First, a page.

In Summary

Col. Kulayigye says it would be a “miracle manufactured in heaven” for allegations that Washington plots Museveni ouster to be true since the US military and the UPDF work together for regional peace.

Dozens of US Special Forces have established a frontline base in Obo, southeastern Central African Republic (CAR), to help regional armies in a final push to remove LRA leader Joseph Kony and his commanders from the battlefield.

Revelations about the deployment at the frontier enclave with Democratic Republic of Congo and South Sudan, emerged as a senior Ugandan military officer said Kony is hiding in CAR. The undulating terrain, said UPDF spokesman Felix Kulayigye, made worse by dense forests, shortage of tracking devices and transport infrastructure have slowed efforts to capture the rebel commander, wanted by the International Criminal Court.
Col. Kulayigye told journalists yesterday on the sidelines of joint US-UPDF quick-packaging-for-airdrop drills at Entebbe Military Airbase, that Kony “keeps oscillating” between border areas of the three countries.

“People we capture (freed captives) tell us in which group he is; and we corroborate the information using our field intelligence,” the spokesman said.

Midair supplies
The airdrop packaging skill, hitherto scarce among Ugandan soldiers, and one now being imparted by US troops, is expected to help UPDF execute mid-air conveyance of food, arms and other logistics to foot soldiers on LRA trail in the vast jungles.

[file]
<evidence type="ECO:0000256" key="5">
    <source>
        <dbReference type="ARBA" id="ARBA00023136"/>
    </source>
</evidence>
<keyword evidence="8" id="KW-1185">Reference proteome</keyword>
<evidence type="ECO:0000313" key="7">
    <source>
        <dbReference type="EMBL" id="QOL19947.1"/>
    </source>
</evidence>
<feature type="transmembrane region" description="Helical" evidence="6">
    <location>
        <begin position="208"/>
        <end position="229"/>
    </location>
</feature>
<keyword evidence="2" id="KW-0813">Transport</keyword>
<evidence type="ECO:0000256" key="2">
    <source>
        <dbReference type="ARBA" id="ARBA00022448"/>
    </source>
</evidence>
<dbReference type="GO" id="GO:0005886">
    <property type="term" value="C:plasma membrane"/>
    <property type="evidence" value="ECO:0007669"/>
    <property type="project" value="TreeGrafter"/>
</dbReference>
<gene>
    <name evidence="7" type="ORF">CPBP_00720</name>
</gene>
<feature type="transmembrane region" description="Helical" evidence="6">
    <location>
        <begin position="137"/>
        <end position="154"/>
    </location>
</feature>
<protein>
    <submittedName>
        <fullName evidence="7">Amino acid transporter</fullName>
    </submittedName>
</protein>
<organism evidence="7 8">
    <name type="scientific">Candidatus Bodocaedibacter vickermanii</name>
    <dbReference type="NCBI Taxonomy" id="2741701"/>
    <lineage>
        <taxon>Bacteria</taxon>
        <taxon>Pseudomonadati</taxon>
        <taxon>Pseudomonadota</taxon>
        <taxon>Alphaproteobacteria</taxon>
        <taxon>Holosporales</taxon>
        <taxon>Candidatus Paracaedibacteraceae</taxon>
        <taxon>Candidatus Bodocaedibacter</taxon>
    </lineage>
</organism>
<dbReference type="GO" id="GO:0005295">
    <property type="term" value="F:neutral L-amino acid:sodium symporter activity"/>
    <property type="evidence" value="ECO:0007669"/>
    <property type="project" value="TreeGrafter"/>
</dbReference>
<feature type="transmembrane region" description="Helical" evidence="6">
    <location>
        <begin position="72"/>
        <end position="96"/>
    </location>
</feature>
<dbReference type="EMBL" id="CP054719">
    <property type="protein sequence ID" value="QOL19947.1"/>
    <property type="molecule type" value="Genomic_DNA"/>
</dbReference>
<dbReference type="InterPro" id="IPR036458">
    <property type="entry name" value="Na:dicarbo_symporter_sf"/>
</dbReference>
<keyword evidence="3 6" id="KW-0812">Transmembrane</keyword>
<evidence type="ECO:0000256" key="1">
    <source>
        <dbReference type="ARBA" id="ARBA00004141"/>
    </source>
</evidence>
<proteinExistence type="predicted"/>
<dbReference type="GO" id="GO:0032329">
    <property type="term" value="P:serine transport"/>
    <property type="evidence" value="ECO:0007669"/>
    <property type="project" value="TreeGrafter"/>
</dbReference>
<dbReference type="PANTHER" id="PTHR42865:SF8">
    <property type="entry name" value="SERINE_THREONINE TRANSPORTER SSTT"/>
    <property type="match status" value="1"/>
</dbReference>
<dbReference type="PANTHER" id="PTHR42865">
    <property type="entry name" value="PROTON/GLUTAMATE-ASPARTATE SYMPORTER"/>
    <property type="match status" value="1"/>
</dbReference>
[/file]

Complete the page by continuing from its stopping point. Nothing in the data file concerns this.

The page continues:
This, the military said, will increase operational efficiency and reduce time previously wasted when battlefield troops had to trek long distances to designated assembly points to replenish stock.

The ongoing training of UPDF by their American counterparts on logistics management and air raid techniques, marked by simultaneous amplified flight drills in Entebbe and northern Uganda, will have a multiplier effect and enhance the capability for the anti-LRA offensive, Col. Kulayigye said.

President Obama, under pressure from domestic campaigners and lobbyists, and in line with the Lord’s Resistance Army Disarmament and Northern Uganda Recovery Act 2009, in October this year, ordered deployment of about 100 US Special Forces to capture or kill Kony and his commanders.

It is understood Washington got frustrated that the Ugandan military was not using intelligence data passed to it effectively, partly due to inaccurate interpretation and in some cases delays in relaying the information to field commanders. Yet UPDF is the most capable army to hunt the rebels.

A US official said the Special Forces, who are available following end of the Iraq war and troops’ withdrawal from Afghanistan, have deployed to help fix the problem and ensure regional armies end the LRA menace.

No timeline
Staff of the US embassy in Kampala took both local and foreign journalists to Entebbe Airbase to see firsthand UPDF’s newly-acquired skills on packaging for airdrop otherwise called Container Delivery Systems.
Both Ugandan and American officials declined to give a timeline within which they expect to remove Kony, who, according to UPDF accounts, has on several occasions since 1987, eluded capture and or death, by a whisker.